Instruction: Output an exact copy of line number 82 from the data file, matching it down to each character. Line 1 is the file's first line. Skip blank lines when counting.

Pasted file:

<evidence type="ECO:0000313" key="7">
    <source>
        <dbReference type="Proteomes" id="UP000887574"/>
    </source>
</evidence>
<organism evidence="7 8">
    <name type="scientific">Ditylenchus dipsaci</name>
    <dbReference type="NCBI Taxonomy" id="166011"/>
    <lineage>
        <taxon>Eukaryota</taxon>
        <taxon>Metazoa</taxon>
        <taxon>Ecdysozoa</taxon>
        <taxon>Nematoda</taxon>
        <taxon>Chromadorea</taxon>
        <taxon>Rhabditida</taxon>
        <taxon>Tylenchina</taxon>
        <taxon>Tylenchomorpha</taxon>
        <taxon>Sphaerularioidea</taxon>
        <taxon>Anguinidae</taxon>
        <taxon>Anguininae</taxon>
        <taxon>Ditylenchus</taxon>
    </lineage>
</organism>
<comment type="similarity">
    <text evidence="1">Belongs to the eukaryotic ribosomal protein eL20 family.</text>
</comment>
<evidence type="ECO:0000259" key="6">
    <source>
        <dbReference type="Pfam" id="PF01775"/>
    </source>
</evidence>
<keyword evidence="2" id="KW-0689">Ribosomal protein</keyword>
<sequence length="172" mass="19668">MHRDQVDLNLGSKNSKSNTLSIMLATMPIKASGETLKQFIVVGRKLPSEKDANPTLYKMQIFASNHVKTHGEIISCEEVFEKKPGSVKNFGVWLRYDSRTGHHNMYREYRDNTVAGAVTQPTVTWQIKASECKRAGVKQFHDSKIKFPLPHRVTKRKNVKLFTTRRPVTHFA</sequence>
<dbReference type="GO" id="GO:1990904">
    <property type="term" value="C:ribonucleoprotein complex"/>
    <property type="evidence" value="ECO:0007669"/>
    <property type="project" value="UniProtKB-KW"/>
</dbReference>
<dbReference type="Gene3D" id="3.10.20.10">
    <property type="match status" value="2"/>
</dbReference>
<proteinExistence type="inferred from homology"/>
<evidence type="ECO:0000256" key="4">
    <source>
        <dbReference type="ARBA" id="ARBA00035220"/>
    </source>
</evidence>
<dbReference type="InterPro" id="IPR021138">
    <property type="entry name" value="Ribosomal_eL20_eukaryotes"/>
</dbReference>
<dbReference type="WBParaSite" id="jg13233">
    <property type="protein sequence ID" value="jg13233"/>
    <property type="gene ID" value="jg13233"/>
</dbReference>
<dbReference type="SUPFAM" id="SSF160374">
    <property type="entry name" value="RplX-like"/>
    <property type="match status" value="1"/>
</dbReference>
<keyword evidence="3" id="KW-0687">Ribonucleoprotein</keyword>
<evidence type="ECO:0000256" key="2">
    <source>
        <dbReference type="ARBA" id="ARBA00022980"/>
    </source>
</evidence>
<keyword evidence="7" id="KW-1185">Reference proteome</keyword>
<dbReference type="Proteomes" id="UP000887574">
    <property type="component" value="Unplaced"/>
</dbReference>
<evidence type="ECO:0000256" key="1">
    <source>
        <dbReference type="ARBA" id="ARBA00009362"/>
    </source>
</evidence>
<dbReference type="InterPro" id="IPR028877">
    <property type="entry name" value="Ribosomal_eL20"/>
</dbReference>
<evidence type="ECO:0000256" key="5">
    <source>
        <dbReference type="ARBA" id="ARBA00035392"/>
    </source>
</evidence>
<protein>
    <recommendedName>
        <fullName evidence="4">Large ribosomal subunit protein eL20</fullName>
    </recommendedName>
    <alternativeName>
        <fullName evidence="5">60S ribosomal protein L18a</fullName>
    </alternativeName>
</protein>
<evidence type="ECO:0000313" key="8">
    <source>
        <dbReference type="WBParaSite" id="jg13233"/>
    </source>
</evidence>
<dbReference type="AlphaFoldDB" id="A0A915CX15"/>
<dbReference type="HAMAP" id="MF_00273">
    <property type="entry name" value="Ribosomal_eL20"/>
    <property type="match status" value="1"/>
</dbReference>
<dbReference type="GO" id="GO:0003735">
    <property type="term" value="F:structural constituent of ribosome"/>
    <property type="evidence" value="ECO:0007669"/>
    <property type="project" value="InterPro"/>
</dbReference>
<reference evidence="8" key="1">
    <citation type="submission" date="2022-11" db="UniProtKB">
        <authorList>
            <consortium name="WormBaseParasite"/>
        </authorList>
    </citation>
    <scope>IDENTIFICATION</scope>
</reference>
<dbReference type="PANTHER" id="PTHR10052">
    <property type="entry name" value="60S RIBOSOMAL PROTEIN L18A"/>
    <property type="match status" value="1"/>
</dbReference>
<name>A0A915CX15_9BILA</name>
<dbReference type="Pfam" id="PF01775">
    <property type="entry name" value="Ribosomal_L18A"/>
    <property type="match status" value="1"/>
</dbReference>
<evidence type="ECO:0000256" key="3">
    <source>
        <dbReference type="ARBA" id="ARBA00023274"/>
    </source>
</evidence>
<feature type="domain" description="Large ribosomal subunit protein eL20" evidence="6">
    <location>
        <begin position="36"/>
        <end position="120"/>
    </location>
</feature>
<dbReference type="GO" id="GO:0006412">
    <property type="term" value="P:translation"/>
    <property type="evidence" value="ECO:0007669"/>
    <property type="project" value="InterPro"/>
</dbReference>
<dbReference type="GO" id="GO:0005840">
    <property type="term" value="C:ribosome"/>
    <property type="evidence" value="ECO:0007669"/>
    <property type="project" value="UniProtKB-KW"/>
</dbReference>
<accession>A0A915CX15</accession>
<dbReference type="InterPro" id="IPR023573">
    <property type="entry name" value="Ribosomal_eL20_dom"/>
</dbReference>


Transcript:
<protein>